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History of the Mohawk Valley: Gateway to the West 1614-1925
Gardener Hinckley

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[This information is from Vol. III, pp. 705-706 of History of the Mohawk Valley: Gateway to the West 1614-1925, edited by Nelson Greene (Chicago: The S. J. Clarke Publishing Company, 1925). It is in the Reference collection of the Schenectady County Public Library at R 974.7 G81h. This online edition includes lists of portraits, maps and illustrations. As noted by Paul Keesler in his article, "The Much Maligned Mr. Greene," some information in this book has been superseded by later research or was provided incorrectly by local sources.]

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Gardener Hinckley, a member of one of the early families of Russia, Herkimer county, New York, was the son of Elijah Hinckley, who settled in this section at an early date. The subject of this sketch was the first to build a sawmill in the town of Wilmurt, on West Canada Creek, in 1840, and two years later T. P. Ballou of Utica, New York, built another mill on the west branch of the stream at Noblesborough. The lumber from these mills was hauled to Utica by teams taking two days to make the trip. In 1846 these gentlemen united their lumber business under the firm name of Hinckley & Ballou, with the expectation of floating logs to or near Herkimer and building mills there to lessen the expense of marketing.

In 1847 they erected piers and booms on West Creek, about two miles north of Herkimer, but in February of the following year the boom of logs at Wilmurt broke and went over Trenton Falls, and did not stop at the boom at Herkimer as was expected, the water being too rapid and not sufficiently deep. This place was then abandoned and a more suitable location found above Trenton Falls, where other mills and booms were built in 1848-49. In 1850 a planing mill was added to the plant and in 1851 the Trenton & Prospect plank road was laid intersecting the northern plank road from Utica. Lumber was then hauled over this road until the R. W. & O. railway was opened for traffic, then taken to Trenton and later to Prospect and loaded on cars there, until the A. & St. L. was built into Hinckley in 1891. In 1854 Mr. Hinckley, with his family, came to live at the place bearing his name, after being burned out in Wilmurt the year previous. In 1855 Mr. Hinckley was elected to the state legislature when an act was passed making West Canada Creek from the boom at their mills a public highway and an appropriation of five thousand dollars was made for clearing the stream of obstructions. In 1857 the panic in State banks occurred and to feed fifty teams and one hundred and fifty men was no small matter. But by exchanging lumber for farm products, which the farmers dared not sell for bank bills, and by means of credit extended by friends, the firm of Hinckley & Ballou was enabled to survive.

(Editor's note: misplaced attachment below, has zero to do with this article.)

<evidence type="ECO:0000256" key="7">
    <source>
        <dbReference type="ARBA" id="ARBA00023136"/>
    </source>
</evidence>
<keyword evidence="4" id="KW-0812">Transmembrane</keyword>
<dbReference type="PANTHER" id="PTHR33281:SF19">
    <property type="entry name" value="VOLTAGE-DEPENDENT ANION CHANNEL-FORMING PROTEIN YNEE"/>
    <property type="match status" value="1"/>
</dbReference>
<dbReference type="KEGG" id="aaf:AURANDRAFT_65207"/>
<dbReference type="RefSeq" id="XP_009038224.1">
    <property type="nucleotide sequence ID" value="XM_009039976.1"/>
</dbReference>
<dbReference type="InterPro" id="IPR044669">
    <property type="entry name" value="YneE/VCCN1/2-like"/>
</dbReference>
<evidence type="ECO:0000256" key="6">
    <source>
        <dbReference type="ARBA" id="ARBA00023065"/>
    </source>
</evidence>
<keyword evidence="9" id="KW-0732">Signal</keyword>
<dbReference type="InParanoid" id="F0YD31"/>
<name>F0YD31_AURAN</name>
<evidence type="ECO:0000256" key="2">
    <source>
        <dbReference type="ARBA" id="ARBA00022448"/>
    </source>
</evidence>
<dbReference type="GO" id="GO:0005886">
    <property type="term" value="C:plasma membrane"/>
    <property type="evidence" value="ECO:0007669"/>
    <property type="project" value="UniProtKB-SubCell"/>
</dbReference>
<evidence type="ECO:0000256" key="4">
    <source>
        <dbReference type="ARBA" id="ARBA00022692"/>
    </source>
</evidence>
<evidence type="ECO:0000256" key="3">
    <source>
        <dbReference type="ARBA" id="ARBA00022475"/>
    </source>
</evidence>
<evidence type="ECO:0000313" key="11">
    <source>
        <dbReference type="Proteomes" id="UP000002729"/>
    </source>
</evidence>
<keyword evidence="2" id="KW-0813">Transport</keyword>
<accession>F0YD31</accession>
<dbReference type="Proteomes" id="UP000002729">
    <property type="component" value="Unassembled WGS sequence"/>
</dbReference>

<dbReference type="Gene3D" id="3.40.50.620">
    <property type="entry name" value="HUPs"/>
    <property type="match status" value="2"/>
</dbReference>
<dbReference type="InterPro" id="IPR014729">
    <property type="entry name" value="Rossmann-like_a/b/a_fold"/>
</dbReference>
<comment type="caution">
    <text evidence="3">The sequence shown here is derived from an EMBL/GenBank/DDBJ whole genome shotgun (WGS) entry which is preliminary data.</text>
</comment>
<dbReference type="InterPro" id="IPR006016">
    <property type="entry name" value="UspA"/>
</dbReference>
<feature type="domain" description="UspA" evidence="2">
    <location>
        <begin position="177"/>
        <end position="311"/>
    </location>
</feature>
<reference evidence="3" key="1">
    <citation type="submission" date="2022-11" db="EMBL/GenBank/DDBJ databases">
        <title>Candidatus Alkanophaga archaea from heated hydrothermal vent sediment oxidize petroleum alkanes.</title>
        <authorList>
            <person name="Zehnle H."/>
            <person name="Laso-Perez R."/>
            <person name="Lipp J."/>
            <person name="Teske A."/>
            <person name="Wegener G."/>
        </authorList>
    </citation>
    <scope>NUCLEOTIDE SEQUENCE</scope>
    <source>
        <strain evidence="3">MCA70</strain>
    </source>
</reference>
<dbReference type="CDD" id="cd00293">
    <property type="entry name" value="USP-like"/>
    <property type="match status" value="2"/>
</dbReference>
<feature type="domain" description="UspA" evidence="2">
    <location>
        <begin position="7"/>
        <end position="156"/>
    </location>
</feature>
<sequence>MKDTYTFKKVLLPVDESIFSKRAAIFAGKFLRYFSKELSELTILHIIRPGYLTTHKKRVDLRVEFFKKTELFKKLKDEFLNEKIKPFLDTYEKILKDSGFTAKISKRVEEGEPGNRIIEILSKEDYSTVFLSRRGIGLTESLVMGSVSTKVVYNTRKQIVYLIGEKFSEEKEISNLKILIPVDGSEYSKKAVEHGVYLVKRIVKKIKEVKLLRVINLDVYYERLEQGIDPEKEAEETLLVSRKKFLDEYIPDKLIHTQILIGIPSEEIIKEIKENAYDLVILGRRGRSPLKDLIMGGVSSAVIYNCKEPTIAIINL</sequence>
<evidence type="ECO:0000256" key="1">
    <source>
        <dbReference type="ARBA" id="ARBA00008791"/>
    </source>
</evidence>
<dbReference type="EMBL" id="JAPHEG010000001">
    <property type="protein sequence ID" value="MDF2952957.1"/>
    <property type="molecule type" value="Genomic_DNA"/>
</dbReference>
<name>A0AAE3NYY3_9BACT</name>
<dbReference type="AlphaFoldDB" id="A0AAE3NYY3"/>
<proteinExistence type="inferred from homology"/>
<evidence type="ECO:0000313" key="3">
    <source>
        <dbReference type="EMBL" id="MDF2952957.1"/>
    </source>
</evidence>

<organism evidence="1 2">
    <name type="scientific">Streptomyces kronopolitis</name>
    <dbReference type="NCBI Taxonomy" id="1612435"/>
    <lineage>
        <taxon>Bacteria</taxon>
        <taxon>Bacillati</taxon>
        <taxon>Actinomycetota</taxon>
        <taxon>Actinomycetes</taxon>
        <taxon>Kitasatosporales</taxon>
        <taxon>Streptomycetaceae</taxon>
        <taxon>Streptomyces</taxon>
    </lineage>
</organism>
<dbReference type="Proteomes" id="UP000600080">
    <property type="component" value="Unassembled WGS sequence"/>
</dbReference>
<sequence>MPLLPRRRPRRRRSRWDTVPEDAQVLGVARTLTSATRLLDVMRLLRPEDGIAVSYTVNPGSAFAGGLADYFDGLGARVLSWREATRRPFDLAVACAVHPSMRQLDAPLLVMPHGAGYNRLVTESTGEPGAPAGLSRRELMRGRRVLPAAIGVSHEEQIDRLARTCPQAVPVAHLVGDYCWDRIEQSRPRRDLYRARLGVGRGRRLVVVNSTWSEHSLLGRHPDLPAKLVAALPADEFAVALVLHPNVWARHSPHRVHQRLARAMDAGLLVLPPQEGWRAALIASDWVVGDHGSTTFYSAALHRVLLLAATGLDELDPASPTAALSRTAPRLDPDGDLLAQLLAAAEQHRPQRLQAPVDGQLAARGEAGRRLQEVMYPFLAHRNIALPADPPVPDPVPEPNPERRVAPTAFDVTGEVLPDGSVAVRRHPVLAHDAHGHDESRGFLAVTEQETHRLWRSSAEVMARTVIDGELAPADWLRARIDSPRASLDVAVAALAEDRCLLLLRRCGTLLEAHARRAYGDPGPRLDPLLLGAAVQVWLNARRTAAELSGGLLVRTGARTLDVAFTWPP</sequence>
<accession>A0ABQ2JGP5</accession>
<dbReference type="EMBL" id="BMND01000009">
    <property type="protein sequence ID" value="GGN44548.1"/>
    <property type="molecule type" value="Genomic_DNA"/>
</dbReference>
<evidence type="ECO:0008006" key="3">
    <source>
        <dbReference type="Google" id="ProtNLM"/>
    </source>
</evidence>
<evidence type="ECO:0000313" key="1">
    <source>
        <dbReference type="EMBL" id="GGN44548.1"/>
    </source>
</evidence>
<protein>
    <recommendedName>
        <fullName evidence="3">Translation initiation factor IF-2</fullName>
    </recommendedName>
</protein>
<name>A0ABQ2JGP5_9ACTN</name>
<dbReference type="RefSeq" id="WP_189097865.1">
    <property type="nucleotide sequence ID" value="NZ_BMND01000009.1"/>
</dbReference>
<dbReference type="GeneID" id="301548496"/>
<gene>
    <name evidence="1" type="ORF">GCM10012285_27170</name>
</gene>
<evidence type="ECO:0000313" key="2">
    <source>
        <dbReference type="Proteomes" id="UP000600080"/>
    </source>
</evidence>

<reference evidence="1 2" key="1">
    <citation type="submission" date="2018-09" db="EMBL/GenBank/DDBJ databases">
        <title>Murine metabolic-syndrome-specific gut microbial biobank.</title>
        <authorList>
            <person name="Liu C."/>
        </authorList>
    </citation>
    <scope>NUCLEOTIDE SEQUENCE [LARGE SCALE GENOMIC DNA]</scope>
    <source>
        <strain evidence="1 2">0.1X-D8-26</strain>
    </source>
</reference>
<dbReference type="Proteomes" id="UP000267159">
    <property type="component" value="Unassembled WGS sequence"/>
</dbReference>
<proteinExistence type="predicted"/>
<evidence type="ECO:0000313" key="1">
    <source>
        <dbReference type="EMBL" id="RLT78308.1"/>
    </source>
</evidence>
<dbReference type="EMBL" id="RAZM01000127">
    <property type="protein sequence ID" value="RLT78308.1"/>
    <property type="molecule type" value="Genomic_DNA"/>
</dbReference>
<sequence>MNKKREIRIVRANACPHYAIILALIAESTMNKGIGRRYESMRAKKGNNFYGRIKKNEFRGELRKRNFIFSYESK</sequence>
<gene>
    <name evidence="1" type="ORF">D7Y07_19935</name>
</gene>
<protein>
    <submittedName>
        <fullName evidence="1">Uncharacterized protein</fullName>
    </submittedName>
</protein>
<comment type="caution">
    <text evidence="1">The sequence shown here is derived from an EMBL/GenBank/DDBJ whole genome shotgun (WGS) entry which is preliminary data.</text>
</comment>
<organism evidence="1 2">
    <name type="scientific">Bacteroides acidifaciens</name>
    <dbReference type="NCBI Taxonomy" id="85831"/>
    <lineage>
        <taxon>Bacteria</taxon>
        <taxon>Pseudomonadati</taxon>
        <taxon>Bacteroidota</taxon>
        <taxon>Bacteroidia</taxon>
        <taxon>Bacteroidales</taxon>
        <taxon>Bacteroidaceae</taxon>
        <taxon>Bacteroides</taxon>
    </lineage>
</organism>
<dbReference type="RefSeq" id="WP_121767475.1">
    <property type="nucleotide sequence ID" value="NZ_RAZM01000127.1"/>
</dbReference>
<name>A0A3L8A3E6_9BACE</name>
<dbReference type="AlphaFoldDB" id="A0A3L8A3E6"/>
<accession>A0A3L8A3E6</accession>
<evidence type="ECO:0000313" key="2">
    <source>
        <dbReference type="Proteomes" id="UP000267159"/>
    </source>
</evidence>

In 1874 the mills were rebuilt from the ground up and were made the largest and most complete mills of their kind in the state. At this time Mr. Hinckley also engaged in farming and acquired large tracts of land near Wilmurt, Russia and Hinckley, some of which still remain in the family. The post office name of the town was Gang's Mills until 1891, when it was changed to Hinckley. The death of Mr. Hinckley occurred in March, 1875, and from that time on the ownership of the mills changed several times until purchased by the Trenton Falls Lumber Company, which built large additions and added the making of Sulphite fibre pulp. The mills are now known as the Hinckley Fibre Company and the firm's entire attention is devoted to the manufacture of pulp.

Four children were born to Mr. and Mrs. Gardener Hinckley: Samuel, Caroline, Mary Elizabeth and Sarah Helen, the only surviving member being Mary Elizabeth, who resides on the old homestead at Hinckley.

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